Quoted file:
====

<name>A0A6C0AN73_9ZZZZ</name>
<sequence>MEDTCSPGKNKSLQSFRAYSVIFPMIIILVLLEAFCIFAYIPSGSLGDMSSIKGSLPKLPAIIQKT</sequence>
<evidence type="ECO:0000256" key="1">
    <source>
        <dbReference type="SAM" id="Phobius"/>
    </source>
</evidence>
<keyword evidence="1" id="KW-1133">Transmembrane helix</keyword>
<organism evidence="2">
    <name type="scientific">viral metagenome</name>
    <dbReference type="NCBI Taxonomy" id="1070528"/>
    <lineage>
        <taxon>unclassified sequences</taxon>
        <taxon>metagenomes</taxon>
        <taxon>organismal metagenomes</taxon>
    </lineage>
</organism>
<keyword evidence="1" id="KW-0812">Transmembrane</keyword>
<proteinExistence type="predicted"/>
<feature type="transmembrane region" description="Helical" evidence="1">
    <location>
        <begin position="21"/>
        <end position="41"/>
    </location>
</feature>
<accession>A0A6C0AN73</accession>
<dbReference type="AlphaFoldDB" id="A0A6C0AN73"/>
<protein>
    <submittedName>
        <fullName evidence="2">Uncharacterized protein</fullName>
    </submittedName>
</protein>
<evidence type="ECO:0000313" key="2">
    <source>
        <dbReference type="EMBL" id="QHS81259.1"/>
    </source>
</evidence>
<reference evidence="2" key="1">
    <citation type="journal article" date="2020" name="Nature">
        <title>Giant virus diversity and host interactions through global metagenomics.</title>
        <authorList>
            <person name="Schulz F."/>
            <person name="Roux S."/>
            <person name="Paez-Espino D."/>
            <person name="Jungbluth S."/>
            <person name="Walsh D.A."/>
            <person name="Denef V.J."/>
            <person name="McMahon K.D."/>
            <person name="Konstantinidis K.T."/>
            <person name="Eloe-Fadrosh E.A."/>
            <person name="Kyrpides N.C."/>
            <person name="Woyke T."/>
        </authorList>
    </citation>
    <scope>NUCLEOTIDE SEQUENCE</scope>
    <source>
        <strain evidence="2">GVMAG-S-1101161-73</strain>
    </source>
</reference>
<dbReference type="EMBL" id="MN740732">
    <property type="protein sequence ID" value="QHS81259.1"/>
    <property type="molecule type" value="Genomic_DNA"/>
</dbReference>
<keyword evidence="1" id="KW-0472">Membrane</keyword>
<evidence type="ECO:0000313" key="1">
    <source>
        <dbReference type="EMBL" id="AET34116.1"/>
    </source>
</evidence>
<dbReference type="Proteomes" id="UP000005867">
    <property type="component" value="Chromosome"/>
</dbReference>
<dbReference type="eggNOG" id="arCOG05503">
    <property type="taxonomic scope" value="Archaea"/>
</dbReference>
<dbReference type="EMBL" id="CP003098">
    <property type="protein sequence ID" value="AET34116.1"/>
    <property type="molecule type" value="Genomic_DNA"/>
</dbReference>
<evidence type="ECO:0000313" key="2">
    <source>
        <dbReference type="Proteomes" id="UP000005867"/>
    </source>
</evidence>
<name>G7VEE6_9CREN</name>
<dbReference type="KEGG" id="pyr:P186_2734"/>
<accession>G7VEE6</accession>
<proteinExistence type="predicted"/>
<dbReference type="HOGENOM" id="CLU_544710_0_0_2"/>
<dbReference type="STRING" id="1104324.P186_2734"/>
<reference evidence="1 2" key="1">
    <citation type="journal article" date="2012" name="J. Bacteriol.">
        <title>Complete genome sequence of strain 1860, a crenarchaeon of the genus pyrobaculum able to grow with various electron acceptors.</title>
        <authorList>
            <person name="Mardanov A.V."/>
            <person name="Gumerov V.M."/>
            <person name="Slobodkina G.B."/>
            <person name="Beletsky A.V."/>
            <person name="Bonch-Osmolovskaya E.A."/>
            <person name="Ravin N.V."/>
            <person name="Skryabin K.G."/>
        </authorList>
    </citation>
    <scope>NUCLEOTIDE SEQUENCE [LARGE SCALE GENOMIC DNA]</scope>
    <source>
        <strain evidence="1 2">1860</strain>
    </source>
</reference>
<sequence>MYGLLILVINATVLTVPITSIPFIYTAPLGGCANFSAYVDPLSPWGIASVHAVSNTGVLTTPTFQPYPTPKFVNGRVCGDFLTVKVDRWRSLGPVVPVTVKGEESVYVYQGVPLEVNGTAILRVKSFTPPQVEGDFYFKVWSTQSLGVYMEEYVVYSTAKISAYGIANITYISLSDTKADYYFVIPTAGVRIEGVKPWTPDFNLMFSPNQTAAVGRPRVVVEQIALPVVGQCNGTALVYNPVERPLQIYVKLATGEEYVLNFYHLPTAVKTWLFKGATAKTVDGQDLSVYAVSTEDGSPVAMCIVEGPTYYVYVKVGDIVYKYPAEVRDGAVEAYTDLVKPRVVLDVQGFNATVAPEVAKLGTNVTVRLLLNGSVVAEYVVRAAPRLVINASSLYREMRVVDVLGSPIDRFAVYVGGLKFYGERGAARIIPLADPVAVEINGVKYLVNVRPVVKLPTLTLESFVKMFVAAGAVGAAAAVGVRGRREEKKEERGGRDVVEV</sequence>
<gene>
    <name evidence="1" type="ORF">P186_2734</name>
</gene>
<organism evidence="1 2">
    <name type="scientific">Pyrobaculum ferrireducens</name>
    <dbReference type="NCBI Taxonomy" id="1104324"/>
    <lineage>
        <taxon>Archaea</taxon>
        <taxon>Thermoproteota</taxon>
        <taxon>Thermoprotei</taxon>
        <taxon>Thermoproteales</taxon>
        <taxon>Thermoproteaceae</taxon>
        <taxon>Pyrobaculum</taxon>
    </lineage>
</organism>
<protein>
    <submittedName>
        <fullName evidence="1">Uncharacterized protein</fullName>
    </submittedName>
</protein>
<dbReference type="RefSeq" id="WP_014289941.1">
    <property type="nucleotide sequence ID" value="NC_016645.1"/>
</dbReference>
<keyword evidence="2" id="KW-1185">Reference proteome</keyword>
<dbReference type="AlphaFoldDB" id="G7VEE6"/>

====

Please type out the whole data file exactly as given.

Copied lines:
<name>A0A6C0AN73_9ZZZZ</name>
<sequence>MEDTCSPGKNKSLQSFRAYSVIFPMIIILVLLEAFCIFAYIPSGSLGDMSSIKGSLPKLPAIIQKT</sequence>
<evidence type="ECO:0000256" key="1">
    <source>
        <dbReference type="SAM" id="Phobius"/>
    </source>
</evidence>
<keyword evidence="1" id="KW-1133">Transmembrane helix</keyword>
<organism evidence="2">
    <name type="scientific">viral metagenome</name>
    <dbReference type="NCBI Taxonomy" id="1070528"/>
    <lineage>
        <taxon>unclassified sequences</taxon>
        <taxon>metagenomes</taxon>
        <taxon>organismal metagenomes</taxon>
    </lineage>
</organism>
<keyword evidence="1" id="KW-0812">Transmembrane</keyword>
<proteinExistence type="predicted"/>
<feature type="transmembrane region" description="Helical" evidence="1">
    <location>
        <begin position="21"/>
        <end position="41"/>
    </location>
</feature>
<accession>A0A6C0AN73</accession>
<dbReference type="AlphaFoldDB" id="A0A6C0AN73"/>
<protein>
    <submittedName>
        <fullName evidence="2">Uncharacterized protein</fullName>
    </submittedName>
</protein>
<evidence type="ECO:0000313" key="2">
    <source>
        <dbReference type="EMBL" id="QHS81259.1"/>
    </source>
</evidence>
<reference evidence="2" key="1">
    <citation type="journal article" date="2020" name="Nature">
        <title>Giant virus diversity and host interactions through global metagenomics.</title>
        <authorList>
            <person name="Schulz F."/>
            <person name="Roux S."/>
            <person name="Paez-Espino D."/>
            <person name="Jungbluth S."/>
            <person name="Walsh D.A."/>
            <person name="Denef V.J."/>
            <person name="McMahon K.D."/>
            <person name="Konstantinidis K.T."/>
            <person name="Eloe-Fadrosh E.A."/>
            <person name="Kyrpides N.C."/>
            <person name="Woyke T."/>
        </authorList>
    </citation>
    <scope>NUCLEOTIDE SEQUENCE</scope>
    <source>
        <strain evidence="2">GVMAG-S-1101161-73</strain>
    </source>
</reference>
<dbReference type="EMBL" id="MN740732">
    <property type="protein sequence ID" value="QHS81259.1"/>
    <property type="molecule type" value="Genomic_DNA"/>
</dbReference>
<keyword evidence="1" id="KW-0472">Membrane</keyword>
<evidence type="ECO:0000313" key="1">
    <source>
        <dbReference type="EMBL" id="AET34116.1"/>
    </source>
</evidence>
<dbReference type="Proteomes" id="UP000005867">
    <property type="component" value="Chromosome"/>
</dbReference>
<dbReference type="eggNOG" id="arCOG05503">
    <property type="taxonomic scope" value="Archaea"/>
</dbReference>
<dbReference type="EMBL" id="CP003098">
    <property type="protein sequence ID" value="AET34116.1"/>
    <property type="molecule type" value="Genomic_DNA"/>
</dbReference>
<evidence type="ECO:0000313" key="2">
    <source>
        <dbReference type="Proteomes" id="UP000005867"/>
    </source>
</evidence>
<name>G7VEE6_9CREN</name>
<dbReference type="KEGG" id="pyr:P186_2734"/>
<accession>G7VEE6</accession>
<proteinExistence type="predicted"/>
<dbReference type="HOGENOM" id="CLU_544710_0_0_2"/>
<dbReference type="STRING" id="1104324.P186_2734"/>
<reference evidence="1 2" key="1">
    <citation type="journal article" date="2012" name="J. Bacteriol.">
        <title>Complete genome sequence of strain 1860, a crenarchaeon of the genus pyrobaculum able to grow with various electron acceptors.</title>
        <authorList>
            <person name="Mardanov A.V."/>
            <person name="Gumerov V.M."/>
            <person name="Slobodkina G.B."/>
            <person name="Beletsky A.V."/>
            <person name="Bonch-Osmolovskaya E.A."/>
            <person name="Ravin N.V."/>
            <person name="Skryabin K.G."/>
        </authorList>
    </citation>
    <scope>NUCLEOTIDE SEQUENCE [LARGE SCALE GENOMIC DNA]</scope>
    <source>
        <strain evidence="1 2">1860</strain>
    </source>
</reference>
<sequence>MYGLLILVINATVLTVPITSIPFIYTAPLGGCANFSAYVDPLSPWGIASVHAVSNTGVLTTPTFQPYPTPKFVNGRVCGDFLTVKVDRWRSLGPVVPVTVKGEESVYVYQGVPLEVNGTAILRVKSFTPPQVEGDFYFKVWSTQSLGVYMEEYVVYSTAKISAYGIANITYISLSDTKADYYFVIPTAGVRIEGVKPWTPDFNLMFSPNQTAAVGRPRVVVEQIALPVVGQCNGTALVYNPVERPLQIYVKLATGEEYVLNFYHLPTAVKTWLFKGATAKTVDGQDLSVYAVSTEDGSPVAMCIVEGPTYYVYVKVGDIVYKYPAEVRDGAVEAYTDLVKPRVVLDVQGFNATVAPEVAKLGTNVTVRLLLNGSVVAEYVVRAAPRLVINASSLYREMRVVDVLGSPIDRFAVYVGGLKFYGERGAARIIPLADPVAVEINGVKYLVNVRPVVKLPTLTLESFVKMFVAAGAVGAAAAVGVRGRREEKKEERGGRDVVEV</sequence>
<gene>
    <name evidence="1" type="ORF">P186_2734</name>
</gene>
<organism evidence="1 2">
    <name type="scientific">Pyrobaculum ferrireducens</name>
    <dbReference type="NCBI Taxonomy" id="1104324"/>
    <lineage>
        <taxon>Archaea</taxon>
        <taxon>Thermoproteota</taxon>
        <taxon>Thermoprotei</taxon>
        <taxon>Thermoproteales</taxon>
        <taxon>Thermoproteaceae</taxon>
        <taxon>Pyrobaculum</taxon>
    </lineage>
</organism>
<protein>
    <submittedName>
        <fullName evidence="1">Uncharacterized protein</fullName>
    </submittedName>
</protein>
<dbReference type="RefSeq" id="WP_014289941.1">
    <property type="nucleotide sequence ID" value="NC_016645.1"/>
</dbReference>
<keyword evidence="2" id="KW-1185">Reference proteome</keyword>
<dbReference type="AlphaFoldDB" id="G7VEE6"/>